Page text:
COACH LAWSON: The thing I would say is when my staff and I went out recruiting and we handpicked this team, our number one criteria was that they were winners. The only way you can know that is if they pitch in championship games, play in them — whether it's state high school championships or travel ball. So that was the major criteria, because we wanted to turn this program into a championship program. So I know they were a little bit nervous and ESPN helped lighten the load with all the media stuff. I think that helped and didn't distract them. So I actually think that's what happened.

Q. Lauren, I wanted to ask you, almost as a followup to a first question about nerves, can you talk about the team being opportunistic when they gave you daylight with 2 outs in the first inning?

LAUREN CUMBESS: Um, yeah, we don't really ever think about outs as an inning is over. With two outs we put our heads down and try to make something happen with two outs. We always try to get a runner on. We scored so many times this season with two outs whether it's by a walk or hit. We don't give up with two outs. I think they play better under pressure when an inning is about to be over. I think we like to make things happen.

Q. Lauren when you signed with this program it had barely been to a tournament let alone a World Series. Why did you believe you could win at Kentucky?

LAUREN CUMBESS: I loved the coaches and their philosophy about softball. Obviously going on your visits you want to meet the players. I loved all of them. I really wanted to go somewhere where I thought I could make a difference and help build a program, and I felt like at Kentucky I could do that. I knew they were out recruiting and getting other players that wanted to do the same thing.

Q. Kelsey, this is one of the best offenses the Ragin' Cajuns' have throughout the country and they've come back many times this season. What kept you comfortable out there and being able to keep them at bay?

KELSEY NUNLEY: Stay calm, stay confident, and keep throwing hard and go at 'em.

COACH LAWSON: From somebody who has watched every pitch she has thrown this year, she threw hard today. She threw very hard. Her pitches had a lot of bite to them. It was spinning tight and I don't think they were ready for that tight spin. I think overall it was just her legs and her pitch speed was really high. I think that's what helped push her over the edge today.

Q. Lauren, what was your mentality going to your first atbat? Obviously this is a moment you've worked hard for and the senior class in general to produce after working so long, can you talk about that?

LAUREN CUMBESS: Absolutely. We just love being here. We talked about it amongst ourselves and we want to enjoy every moment.

No one plays well under pressure, so we're not playing with any pressure on ourselves. We're going out there and trusting what we worked on in practice. We think we're prepared to face anybody, just like all the other teams here. They have been preparing for this day, the World Series.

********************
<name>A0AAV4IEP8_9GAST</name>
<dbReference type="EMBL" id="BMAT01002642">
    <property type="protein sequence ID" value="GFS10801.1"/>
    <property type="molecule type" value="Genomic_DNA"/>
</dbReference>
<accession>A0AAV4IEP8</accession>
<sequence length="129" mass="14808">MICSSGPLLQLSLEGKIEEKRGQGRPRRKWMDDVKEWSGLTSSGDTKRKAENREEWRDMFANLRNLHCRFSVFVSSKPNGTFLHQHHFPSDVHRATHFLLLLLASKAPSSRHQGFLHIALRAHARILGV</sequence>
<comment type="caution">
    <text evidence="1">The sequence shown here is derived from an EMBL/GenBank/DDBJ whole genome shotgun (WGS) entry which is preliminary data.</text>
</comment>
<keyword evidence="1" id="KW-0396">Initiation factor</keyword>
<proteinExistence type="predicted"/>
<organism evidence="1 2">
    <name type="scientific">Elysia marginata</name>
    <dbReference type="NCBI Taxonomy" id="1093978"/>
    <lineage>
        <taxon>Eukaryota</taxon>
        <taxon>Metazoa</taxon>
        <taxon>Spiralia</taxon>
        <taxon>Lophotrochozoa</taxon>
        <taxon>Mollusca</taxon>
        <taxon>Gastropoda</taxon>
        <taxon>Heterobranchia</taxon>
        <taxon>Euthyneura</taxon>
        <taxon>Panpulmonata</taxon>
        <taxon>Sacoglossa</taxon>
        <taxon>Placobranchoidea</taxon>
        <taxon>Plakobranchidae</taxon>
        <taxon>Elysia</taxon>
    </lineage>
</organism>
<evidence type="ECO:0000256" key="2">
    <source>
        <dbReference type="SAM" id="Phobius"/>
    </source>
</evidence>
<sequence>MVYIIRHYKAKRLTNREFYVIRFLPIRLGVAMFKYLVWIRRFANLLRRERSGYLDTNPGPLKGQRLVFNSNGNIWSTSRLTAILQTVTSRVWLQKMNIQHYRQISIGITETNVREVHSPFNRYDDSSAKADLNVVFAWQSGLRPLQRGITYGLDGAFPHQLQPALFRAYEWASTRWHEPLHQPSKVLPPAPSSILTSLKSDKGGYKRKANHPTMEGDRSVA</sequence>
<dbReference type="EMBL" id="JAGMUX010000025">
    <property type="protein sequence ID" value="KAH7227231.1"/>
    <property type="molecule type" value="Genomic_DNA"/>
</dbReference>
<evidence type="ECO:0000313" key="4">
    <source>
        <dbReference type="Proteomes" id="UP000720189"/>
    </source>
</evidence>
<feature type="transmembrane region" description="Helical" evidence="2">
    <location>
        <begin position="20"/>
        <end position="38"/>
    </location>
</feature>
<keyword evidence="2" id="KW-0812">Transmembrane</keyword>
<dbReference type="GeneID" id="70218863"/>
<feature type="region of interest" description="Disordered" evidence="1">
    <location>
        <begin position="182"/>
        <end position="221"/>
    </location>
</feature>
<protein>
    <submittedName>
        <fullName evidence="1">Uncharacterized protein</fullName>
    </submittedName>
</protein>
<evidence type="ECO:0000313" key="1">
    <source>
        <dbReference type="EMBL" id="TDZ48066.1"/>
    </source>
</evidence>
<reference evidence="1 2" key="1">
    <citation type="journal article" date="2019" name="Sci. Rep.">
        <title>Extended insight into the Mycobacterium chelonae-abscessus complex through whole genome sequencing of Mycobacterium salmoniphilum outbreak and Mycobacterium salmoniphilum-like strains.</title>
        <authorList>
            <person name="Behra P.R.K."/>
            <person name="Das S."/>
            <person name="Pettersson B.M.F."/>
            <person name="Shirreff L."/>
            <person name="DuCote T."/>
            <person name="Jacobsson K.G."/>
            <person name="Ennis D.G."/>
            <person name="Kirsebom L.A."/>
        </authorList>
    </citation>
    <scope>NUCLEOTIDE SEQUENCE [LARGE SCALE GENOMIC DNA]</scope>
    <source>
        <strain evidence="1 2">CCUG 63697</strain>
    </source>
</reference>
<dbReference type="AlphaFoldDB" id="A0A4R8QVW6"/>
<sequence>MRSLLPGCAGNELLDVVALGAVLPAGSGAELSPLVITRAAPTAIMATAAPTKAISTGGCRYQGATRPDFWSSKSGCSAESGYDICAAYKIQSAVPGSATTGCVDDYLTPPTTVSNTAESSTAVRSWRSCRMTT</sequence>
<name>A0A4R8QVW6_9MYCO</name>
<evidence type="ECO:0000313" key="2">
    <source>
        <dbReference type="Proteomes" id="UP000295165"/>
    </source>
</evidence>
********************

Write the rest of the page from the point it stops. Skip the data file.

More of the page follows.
We're just trusting ourselves and what happens, happens. We're just goin' for it.

Q. Lauren, aside from you all not showing any nerves, do y'all put pressure on them throughout the night, making their short game do work and stuff like that. What was the approach to stress the defense?

LAUREN CUMBESS: I think whenever you get runs on the board, you're able to do more stuff anyway, so I think that helped. Without the runs that we had, it might have been different, maybe not. But Coach Himes, our third base coach, we like to mix things up sometimes and she was just making some good calls.

Q. Kelsey, home run in the first inning, then you seemed to settle down after that. What were you telling yourself? What was your perspective then from after the first inning?

KELSEY NUNLEY: Well, I kind of expected at least, them to hit at least one good ball. I knew that they were a good hitting team and I know that home runs happen all the time. I just tried to stay calm and relax and kept throwing.

Q. Rachel, you had a good number one pitcher in Shana Bell before Kelsey got here but what did she bring to you guys?

COACH LAWSON: Well, there are a few things that have changed. I think our offense from top to bottom is a lot better now and I do think it's easier to pitch when you have more runs.

This team broke a school record in home runs and doubles and free passes, so there are a couple of contributing things. But I think the thing that makes Kelsey special is she puts the ball exactly where she wants to, and she is able to command all four of the zones. She can go up, down, in and out, and I think because of that she is able to game plan against specific batters. She doesn't have to give the same look every single day. Anytime a pitcher can mix it up like that in all the zones and go off speed they're tough to hit because it's hard for a hitter to sit on a pitch. I think that's why you're seeing Kelsey do such a good job in the postseason because she is able to adapt to the hitter's game plan and then she actually goes on the attack.

Q. Lauren, you mentioned when you guys got a couple of runs on the board you changed the focus there. Was it after you guys got 2, 3? When did you change the emphasis and when did you feel like you need to turn up the pressure?